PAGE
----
According to the fluid mechanics and heat-transfer theories, the local Nusselt number can be approximately substituted for calculating the forced convection heat transfer on a flat plate, when the high-speed airflow is passing over the cylindrical surface longitudinally. where are the local Nusselt number, Prandtl number: , and Reynolds number: ; , , and are the distance from a compute node to the warhead, the thermal conductivity, and the viscosity coefficient.

It is known that the compressible flow theory cannot be used in predicating the aerodynamic heat flux using an implicit function with the given physical quantity. In order to solve the problem, a reference temperature method that calculates the boundary-layer parameters in the flow field is proposed. The transport and thermodynamic properties are evaluated at the reference temperature () which indicates positions inside the boundary layer [22].

According to the theory of heat transmission, a relation between the local Nusselt number and the heat-transfer coefficient is defined as

Then, the coefficient of convection heat transfer on the cylindrical surface can be expressed as

The coefficient of convection heat transfer on the conical surface can be approximately calculated by the circle theorem of hydrodynamics [31].

4. Theoretical Calculation and Discussion

4.1. Trajectory Calculation

The primary data for trajectory calculation is shown below: the lengths of conical and cylindrical sections are 400 mm and 500 mm. The cylindrical diameter is 155 mm, and the mass is 46.5 kg. The distance from the center of mass to the warhead is 550 mm. The launch velocity, shot angle, and flight time are 1030 m/s, 45°, and 80 s, respectively. The equatorial moment of inertia is 1.814 kg∙m2, and the pole moment of inertia is 0.163 kg∙m2. The Runge-Kutta method is adopted to simultaneously solve the 6-DOF trajectory model and the aerodynamic heat transfer model, and the ballistic parameters and the heat-transfer coefficients with flight time can be obtained synchronously. Figure 2 presents the trajectory curves at different launch velocities, where the , , and , respectively, indicate the range, flight altitude, and lateral offset. The lateral offset is caused by the gyroscopic orientation effects and gravitational deflection in the trajectory tangent.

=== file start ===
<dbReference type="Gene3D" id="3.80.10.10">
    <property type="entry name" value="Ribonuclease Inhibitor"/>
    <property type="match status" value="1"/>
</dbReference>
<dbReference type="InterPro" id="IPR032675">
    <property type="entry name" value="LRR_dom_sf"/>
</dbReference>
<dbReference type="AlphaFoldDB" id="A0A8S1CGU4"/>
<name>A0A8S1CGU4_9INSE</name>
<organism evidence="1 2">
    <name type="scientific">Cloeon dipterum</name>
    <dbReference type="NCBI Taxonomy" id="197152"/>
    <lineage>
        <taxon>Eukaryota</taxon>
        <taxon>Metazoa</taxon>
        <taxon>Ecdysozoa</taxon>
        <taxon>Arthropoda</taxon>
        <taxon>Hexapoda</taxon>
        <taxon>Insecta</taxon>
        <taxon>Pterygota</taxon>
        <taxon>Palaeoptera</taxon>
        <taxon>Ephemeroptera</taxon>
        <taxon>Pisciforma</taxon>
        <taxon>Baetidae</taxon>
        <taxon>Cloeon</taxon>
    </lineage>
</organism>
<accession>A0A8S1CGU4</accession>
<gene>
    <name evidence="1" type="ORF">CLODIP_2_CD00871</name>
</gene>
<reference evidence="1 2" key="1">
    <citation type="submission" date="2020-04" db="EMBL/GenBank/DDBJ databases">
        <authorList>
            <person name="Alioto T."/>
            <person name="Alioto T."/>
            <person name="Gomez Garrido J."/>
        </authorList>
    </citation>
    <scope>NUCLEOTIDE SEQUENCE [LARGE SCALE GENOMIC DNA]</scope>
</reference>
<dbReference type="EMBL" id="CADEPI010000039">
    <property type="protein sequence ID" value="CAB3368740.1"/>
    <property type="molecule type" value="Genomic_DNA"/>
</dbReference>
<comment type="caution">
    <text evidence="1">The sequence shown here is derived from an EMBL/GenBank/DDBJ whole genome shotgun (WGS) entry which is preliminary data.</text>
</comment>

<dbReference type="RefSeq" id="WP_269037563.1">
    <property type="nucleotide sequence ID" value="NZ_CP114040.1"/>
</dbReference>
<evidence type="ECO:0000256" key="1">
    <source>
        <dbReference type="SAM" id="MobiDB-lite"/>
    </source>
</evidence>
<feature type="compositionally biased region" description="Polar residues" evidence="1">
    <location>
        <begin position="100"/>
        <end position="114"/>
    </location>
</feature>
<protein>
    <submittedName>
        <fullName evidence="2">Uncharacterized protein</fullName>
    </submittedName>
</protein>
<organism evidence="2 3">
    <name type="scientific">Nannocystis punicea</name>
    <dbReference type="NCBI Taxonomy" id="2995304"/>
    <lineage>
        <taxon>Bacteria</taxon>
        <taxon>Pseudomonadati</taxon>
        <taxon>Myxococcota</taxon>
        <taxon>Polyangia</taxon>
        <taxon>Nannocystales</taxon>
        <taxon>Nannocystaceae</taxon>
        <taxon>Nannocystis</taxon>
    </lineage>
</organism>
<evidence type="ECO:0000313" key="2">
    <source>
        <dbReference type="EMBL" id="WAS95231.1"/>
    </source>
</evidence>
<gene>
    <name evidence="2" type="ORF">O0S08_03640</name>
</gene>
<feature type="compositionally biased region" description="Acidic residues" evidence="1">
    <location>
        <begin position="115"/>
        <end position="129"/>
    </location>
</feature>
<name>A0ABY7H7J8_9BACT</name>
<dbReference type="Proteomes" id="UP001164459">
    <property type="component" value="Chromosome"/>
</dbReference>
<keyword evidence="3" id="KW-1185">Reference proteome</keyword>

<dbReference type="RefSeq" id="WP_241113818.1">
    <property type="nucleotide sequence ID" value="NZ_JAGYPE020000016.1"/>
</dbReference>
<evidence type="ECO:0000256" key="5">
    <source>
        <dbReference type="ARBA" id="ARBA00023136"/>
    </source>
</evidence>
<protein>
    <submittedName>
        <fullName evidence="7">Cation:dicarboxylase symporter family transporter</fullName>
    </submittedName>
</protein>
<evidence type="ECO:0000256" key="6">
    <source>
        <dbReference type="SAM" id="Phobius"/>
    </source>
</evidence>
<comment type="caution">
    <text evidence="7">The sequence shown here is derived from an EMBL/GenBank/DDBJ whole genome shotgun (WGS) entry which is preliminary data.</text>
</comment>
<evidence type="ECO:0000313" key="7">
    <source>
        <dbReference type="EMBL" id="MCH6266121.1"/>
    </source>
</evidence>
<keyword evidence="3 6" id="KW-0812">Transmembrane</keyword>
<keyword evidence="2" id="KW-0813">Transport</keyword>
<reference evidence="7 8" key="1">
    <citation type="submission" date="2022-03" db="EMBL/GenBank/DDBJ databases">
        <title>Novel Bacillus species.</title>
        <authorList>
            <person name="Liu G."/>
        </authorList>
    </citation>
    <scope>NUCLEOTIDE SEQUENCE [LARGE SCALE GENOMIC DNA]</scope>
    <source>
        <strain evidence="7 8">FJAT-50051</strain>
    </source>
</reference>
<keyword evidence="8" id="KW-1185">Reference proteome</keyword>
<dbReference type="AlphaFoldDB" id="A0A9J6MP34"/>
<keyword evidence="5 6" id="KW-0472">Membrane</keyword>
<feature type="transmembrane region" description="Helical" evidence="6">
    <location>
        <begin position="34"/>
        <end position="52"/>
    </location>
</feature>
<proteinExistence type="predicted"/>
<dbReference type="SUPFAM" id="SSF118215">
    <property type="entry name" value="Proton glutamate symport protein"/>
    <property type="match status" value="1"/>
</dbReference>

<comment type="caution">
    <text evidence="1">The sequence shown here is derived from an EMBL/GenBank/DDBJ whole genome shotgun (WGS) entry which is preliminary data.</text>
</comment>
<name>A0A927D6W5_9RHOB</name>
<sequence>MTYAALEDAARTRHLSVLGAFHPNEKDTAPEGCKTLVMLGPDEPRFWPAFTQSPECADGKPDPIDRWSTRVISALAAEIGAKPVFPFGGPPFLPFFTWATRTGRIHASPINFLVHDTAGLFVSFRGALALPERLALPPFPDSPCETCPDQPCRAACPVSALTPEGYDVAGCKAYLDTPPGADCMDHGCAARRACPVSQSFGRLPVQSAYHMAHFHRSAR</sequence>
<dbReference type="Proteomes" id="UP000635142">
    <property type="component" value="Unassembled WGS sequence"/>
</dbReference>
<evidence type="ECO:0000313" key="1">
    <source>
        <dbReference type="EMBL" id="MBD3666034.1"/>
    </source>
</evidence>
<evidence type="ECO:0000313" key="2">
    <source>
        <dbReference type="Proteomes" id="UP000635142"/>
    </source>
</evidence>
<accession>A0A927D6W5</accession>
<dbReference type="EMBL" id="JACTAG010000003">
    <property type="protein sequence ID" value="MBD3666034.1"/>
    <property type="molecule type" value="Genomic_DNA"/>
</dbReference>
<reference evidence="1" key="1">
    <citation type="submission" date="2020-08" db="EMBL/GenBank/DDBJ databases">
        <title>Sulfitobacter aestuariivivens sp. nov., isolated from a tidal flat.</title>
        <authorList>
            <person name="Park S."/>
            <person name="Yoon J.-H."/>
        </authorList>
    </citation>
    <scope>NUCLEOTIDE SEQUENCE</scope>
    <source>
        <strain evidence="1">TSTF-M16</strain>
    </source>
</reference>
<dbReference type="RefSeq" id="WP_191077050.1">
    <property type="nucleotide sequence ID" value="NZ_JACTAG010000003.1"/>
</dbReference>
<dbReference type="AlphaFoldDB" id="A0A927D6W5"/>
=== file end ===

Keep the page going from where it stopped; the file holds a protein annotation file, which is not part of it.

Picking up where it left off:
Figures 3 and 4, respectively, show the flight velocity and spinning speed at different initial velocities. It is shown that the velocity conforms to decrease exponentially in ascending order. Yet at the parabola apexes, there is not the minimum before the air resistance acceleration is greater than the component of the gravity acceleration in the vertical direction. Moreover, the velocity approaches the minimum when the center of mass acceleration is zero, and then, it starts to rise reversely in the terminal trajectory. Thru comparison, it can be found that the velocity in the ascending period is greater than that in the descending at the same flight altitude. Besides, the faster the initial velocity is, the quicker the attenuation rates will be, and the attenuation rate of angular speed in the ascending period is faster than in the descending. It is known that the ratio of flight velocity and rotational speed approaches the minimum in the launch position, and the peak appears at the parabola apexes, yet the ratio starts to drop as the velocity is increasing in the terminal trajectory.

4.2. Dynamic Heat-Transfer Coefficients